I Don't Feel at Home in This World Anymore
A woman completely upends her life after her house is broken into; quirky character acting ensues.
"You don't have to be a bigwig to be a somebody." -- Danny
There really was a Danny Deckchair. His name was Larry Walters, and the Web site snopes.com reports that on July 2, 1982, he "filled 45 weather balloons with helium and tethered them in four tiers to an aluminum lawn chair he purchased at Sears for $110, loading his makeshift aircraft with a large bottle of soda, milk jugs full of water for ballast, a pellet gun, a portable CB radio, an altimeter and a camera." The pellet gun was to shoot at balloons when he wanted to come down. That worked fine until he dropped the gun.
His flight was all too successful, the site says; he was seen by commercial airline pilots at 16,000 feet above Long Beach, was a guest of the Carson and Letterman shows, received an award from the Bonehead Club of Dallas, and was fined by the FAA for, among other transgressions, "operating a civil aircraft for which there is not currently in effect an air-worthiness certificate."
"Danny Deckchair," set in Australia, is a splendid movie while its hero is preparing for his flight and actually experiencing it, but it's not nearly as interesting once he descends to earth. The hero is Danny Morgan, played by Rhys Ifans, that guy you see in a lot of movies and you always think, "I've seen that guy in a lot of movies." Ifans is a splendid actor in both serious and comic roles, but once he lands after his flight, the movie provides him with a role neither serious nor comic but, I fear, uplifting.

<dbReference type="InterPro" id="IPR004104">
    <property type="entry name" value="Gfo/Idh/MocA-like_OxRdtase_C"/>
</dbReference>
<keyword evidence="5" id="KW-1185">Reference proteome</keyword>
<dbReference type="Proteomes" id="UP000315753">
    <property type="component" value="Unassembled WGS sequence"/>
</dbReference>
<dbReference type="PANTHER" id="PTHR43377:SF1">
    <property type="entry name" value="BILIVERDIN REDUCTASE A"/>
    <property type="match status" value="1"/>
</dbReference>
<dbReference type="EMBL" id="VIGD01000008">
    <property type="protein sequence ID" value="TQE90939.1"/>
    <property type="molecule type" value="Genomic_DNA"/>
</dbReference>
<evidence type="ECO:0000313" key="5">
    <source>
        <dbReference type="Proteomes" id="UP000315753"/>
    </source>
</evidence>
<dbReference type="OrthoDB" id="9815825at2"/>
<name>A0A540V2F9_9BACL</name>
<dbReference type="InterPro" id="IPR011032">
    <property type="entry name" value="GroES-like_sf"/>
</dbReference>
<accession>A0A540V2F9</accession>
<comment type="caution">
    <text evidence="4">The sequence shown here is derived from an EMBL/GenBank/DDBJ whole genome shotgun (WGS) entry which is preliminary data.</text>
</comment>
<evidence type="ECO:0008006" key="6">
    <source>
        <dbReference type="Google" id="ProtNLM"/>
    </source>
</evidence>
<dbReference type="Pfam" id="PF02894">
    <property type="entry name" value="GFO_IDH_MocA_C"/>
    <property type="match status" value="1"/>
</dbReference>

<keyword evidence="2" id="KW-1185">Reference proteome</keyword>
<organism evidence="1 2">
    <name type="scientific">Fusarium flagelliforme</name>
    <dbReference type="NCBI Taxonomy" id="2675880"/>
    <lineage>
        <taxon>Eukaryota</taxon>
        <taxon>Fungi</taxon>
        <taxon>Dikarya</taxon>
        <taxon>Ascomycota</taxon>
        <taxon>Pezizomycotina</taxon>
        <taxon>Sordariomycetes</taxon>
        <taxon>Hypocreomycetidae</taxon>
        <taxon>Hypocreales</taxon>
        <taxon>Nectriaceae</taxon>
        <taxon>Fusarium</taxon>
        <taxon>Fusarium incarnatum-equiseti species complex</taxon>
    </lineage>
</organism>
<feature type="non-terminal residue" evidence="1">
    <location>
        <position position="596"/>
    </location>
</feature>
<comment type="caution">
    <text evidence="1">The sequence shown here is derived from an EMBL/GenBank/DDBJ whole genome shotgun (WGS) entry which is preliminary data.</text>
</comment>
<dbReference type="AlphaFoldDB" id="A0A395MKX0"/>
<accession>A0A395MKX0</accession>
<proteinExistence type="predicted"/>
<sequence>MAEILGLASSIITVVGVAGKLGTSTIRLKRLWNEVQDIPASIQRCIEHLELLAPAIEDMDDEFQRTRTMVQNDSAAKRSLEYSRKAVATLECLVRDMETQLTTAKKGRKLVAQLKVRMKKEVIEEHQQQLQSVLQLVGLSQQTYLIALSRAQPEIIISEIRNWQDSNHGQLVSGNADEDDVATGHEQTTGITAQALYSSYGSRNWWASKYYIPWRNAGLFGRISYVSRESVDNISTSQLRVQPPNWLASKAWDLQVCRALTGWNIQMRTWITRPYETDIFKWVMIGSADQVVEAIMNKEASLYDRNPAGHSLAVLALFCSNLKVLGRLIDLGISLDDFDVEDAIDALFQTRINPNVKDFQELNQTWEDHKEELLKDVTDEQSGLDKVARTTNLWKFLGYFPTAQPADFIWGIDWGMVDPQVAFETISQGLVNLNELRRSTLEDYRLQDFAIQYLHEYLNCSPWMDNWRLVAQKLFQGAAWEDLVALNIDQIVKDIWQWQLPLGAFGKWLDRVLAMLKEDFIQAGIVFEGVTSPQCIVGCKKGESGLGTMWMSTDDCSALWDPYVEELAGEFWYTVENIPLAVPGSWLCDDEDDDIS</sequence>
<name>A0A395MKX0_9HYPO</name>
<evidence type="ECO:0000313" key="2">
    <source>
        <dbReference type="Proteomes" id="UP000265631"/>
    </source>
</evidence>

Danny is unhappily married to a Realtor named Trudy (Justine Clarke), who doesn't understand him, as indeed who could. He makes his escape from his back yard, lands in a small town, and more or less falls in love with Glenda, the town cop (Miranda Otto). Although his flight and disappearance have received national publicity, no one in the small town watches TV or reads the papers, I guess, and so they buy his story that he's Glenda's former teacher. Soon he's been promoted to the town's wise guru, this being one of those movie towns where the citizens have nothing better to do than congregate for speeches at which Danny informs them of truths like the one that prefaces this review.
Every single shred of the movie's plot after Danny ends his flight is unnecessary, contrived, unlikely or simply not interesting. Even when a man has done an amazing thing, that doesn't make him an authority on anything except his amazing thing, if that. Here is a man who knows more than anyone alive about manned flight using a lawn chair and helium balloons, and that is the one thing he never gets to talk about.
The movie is sweet enough in its barmy way, partly because of the charm of Ifans and Otto, partly because the writer-director, Jeff Balsmeyer, must have a certain hopefulness about things. To have made this movie at all probably shows he has a good heart; it is not the work of a cynic. But if only the people in that small town had known Danny Deckchair's real identity, the movie might have been rescued from smarminess. It is human nature to believe whatever an expert tells you if the expert has descended from the clouds, but it is prudent to determine whether you're dealing with a deus ex machina or only a doofus ex deckchair.
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